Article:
Creating a Mod

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This article describes in detail how to create, setup and structure your mod.

Icon tip.png Tip: The game comes with two built-in example mods: MinimalAddOnMod and MinimalCustomMapMod. You can copy them or use them as reference for creating your own mod.

Icon tip.png Tip: You can to use the SOMA Mod Manager to create and configure your mod. However, it is possible create and add the entry file manually.

Mod Types

SOMA has two mod types: Stand-Alone mod and Add-On. Technically speaking, the only difference between them is that an Add-On can be run along with a Stand-Alone mod. However, a mod type shall be picked according to the nature of the mod you make, for contentions sake.

Stand-Alone Mod

A Stand-Alone mod describes a mod of extensive game modification: Custom assets, Custom scripts and even overrides of existing game scripts. If your mod is going to have any maps in it, it's probably a Stand-Alone mod.

Add-On Mod

A Add-On mod describes a mod with of specific or limited game modification: Minor config, graphical or script changes that tweaks an existing feature of the game. If your mod touches on small feature, it's probably an Add-On mod. For example: An Add-On that adds a Russian translation to the game.

Mod Structure

A typical mod structure (folders and files) may look like this:

├── config/
   ├── lang/
      ├── english.lang
   ├── main_init.cfg
├── maps/
├── entry.hpc
├── resources.cfg

The mod structure may change and have more or less files, depends on your mod type, but it's important to have entry.hpc and resources.cfg for every mod.

Mod Entry File

When creating a mod, be it a simple add-on or a fully fledged total conversion, an entry file is needed so that the mod can be listed by the ModLauncher application or simply be started by the game. This means that an XML file with name entry.hpc needs to be created in the root directory of the mod, and its contents will depend on what kind of mod you are creating.

Setting up the Entry File

Icon tip.png Tip: It is recommended to copy one of the sample mods provided with the game and edit the files, instead of doing this manually. This way, you won't miss anything by mistake.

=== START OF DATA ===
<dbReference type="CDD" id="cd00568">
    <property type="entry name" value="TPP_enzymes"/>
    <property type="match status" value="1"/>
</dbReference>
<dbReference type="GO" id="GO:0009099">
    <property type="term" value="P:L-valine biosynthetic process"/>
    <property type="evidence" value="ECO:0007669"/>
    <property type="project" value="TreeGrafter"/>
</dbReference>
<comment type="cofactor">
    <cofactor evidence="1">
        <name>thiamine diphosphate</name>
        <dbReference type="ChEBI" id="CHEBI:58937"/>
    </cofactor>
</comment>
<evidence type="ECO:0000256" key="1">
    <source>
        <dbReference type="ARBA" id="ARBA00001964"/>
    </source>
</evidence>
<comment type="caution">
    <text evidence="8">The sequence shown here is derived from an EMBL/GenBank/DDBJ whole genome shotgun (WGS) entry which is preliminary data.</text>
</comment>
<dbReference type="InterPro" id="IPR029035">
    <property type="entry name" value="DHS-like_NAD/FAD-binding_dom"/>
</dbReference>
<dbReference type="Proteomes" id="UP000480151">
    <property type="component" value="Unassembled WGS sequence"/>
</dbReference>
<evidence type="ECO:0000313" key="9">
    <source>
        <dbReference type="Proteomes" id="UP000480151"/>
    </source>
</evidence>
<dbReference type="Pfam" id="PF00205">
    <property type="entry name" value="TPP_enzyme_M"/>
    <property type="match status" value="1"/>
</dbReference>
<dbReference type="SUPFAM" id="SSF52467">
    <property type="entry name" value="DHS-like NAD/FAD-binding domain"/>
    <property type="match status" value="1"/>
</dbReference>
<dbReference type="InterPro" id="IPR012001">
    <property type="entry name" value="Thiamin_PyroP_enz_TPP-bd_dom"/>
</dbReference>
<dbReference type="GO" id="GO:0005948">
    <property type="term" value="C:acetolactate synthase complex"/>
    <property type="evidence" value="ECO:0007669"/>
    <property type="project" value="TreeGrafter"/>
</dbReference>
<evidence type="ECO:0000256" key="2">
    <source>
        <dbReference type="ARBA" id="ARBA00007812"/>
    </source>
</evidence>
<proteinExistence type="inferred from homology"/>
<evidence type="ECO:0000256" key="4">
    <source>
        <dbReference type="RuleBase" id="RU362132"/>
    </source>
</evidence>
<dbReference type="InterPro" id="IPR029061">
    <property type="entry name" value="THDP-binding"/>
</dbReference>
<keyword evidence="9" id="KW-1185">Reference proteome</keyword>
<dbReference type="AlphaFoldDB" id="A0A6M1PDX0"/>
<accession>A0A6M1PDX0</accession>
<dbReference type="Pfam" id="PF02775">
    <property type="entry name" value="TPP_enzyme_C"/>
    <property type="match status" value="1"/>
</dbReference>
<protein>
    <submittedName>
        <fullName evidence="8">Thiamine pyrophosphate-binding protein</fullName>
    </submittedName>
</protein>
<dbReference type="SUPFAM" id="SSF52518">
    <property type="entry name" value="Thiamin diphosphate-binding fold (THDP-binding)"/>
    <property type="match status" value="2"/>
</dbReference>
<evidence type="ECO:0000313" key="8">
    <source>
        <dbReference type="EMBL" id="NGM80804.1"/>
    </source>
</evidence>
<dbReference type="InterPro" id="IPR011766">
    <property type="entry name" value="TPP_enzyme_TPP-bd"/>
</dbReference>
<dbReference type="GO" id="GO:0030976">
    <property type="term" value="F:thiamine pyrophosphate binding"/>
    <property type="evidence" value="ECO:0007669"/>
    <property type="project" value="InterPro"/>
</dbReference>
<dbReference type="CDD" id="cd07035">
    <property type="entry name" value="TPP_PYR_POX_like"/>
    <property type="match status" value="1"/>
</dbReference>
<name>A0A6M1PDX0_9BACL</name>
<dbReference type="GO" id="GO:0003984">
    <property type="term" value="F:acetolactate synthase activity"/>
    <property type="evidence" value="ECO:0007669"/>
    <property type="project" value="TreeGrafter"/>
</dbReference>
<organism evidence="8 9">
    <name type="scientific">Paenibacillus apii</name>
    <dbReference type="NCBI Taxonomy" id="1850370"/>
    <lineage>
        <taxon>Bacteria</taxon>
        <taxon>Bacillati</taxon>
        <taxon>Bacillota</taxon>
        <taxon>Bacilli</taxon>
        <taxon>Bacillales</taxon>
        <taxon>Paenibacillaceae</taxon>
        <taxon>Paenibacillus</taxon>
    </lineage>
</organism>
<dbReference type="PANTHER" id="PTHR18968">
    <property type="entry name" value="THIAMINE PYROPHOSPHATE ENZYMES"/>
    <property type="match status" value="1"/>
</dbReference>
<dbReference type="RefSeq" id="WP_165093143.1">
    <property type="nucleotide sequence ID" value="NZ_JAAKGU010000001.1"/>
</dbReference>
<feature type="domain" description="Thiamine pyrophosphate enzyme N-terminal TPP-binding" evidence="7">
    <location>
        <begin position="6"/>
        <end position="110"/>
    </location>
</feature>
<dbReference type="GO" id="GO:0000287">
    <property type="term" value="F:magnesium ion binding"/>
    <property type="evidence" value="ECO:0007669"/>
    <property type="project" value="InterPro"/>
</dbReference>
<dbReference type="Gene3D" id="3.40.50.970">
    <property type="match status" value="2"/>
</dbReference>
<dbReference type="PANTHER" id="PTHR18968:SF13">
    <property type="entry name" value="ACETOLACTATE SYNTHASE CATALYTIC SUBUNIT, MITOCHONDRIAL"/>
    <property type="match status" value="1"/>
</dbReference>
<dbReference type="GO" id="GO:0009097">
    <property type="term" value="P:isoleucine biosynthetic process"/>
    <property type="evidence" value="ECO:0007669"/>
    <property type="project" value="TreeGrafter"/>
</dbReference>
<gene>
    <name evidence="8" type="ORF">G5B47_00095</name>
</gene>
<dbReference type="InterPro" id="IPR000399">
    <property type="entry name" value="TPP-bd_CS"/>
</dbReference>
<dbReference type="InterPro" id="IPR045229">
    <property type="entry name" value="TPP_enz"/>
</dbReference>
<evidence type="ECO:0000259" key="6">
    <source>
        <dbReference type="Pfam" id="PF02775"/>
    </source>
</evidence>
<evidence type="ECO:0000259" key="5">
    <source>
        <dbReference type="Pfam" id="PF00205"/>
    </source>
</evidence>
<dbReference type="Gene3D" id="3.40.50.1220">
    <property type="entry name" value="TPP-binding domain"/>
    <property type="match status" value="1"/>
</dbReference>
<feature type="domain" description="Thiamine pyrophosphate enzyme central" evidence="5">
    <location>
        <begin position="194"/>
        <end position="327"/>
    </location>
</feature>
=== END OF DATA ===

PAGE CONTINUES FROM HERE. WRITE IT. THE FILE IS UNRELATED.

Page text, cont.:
There are two ways to set up the entry file. Either:

  1. Create a file named entry.hpc in your mod's root folder.
  2. Paste the following content into the file and save:
    <?xml version="1.0" encoding="UTF-8"?>
    <Content Version="1.0"
    	Title="Your mod name here"
    	Author="Your name here"
    	Description="Mod description here"

Change Type to AddOn if necessary.

Common Attributes

Any valid entry.hpc file (like the one shown above), will have at least the following attributes:

Version The version for the mod, since the mod might get updated in the future.
Type The type for the content the mod is offering. Possible values are "AddOn" or "StandAlone".
Title This sets the title for the mod. It should not be longer than 128 characters, especially if the mod is to be uploaded to the Steam Workshop.
Author The creator(s) of the mod. This will be shown below the title on the info column in the ModLauncher application.
Description The description of the mod. Should not exceed 8000 characters for the same reason as the title.
LauncherPic The file to be used as a thumbnail picture for the ModLauncher application.
InitCfg The relative path to the file which information when initializing the mod. The default value is "config/main_init.cfg" and usually shouldn't be changed.

Special Attributes

There are special attributes which can be added to a mod entry file in order to enable optional functionalities:

UID A string in the form "provider_name.mod_name". This is used so other mods can reference your mod as a Mod Dependency
Dependencies A list of UIDs separated by commas. The resources in these mods will be available to the game when the current mod is running.

Mod Configuration Files

In addition to the mod entry file, the mod needs to be correctly configured in order to load resources such as maps, script, sounds, sounds, etc (As seen in the Mod Structure diagram).

Read the following articles in order to understand how to set up and configure them:

It is recommended to copy the files from the mods provided with the game and modify them, instead of creating them on your own.

Running the Mod

There are two different ways to run a mod:

ModLauncher Application: The Mod Launcher is an application which can launch SOMA mods, along with addons. Running the mod via the application does not enable any dev features, and therefore should be mostly used only when testing the final version of the mod, before releasing it.

Main article: SOMA Mod Launcher

Command Line: To run a mod directly with dev features enabled, you only need to run the game executable passing the "-mod" argument followed by the full path to the mod's "entry.hpc" file. Using this method, the mod can be placed anywhere as long as the path to the "entry.hpc" file passed is correct. This method should be used throughout the development of your mod.


Soma.exe -mod "C:\my_mod\entry.hpc"

There are more arguments which can be added to the command line. It is recommended to create a .bat file which will launch the mod.

Icon tip.png Tip: The SOMA Mod Manager can generate a mod launch .bat file automatically with the necessary arguments to run your mod properly.

Main article: Developer Commands

What's Next

Now that the mod is set up, you may proceed to set up a Modding Environment for your game, and learn how to use the Developer Debug Menu. it is also recommended to set up an online repository. More articles are available in the main SOMA modding category.

See Also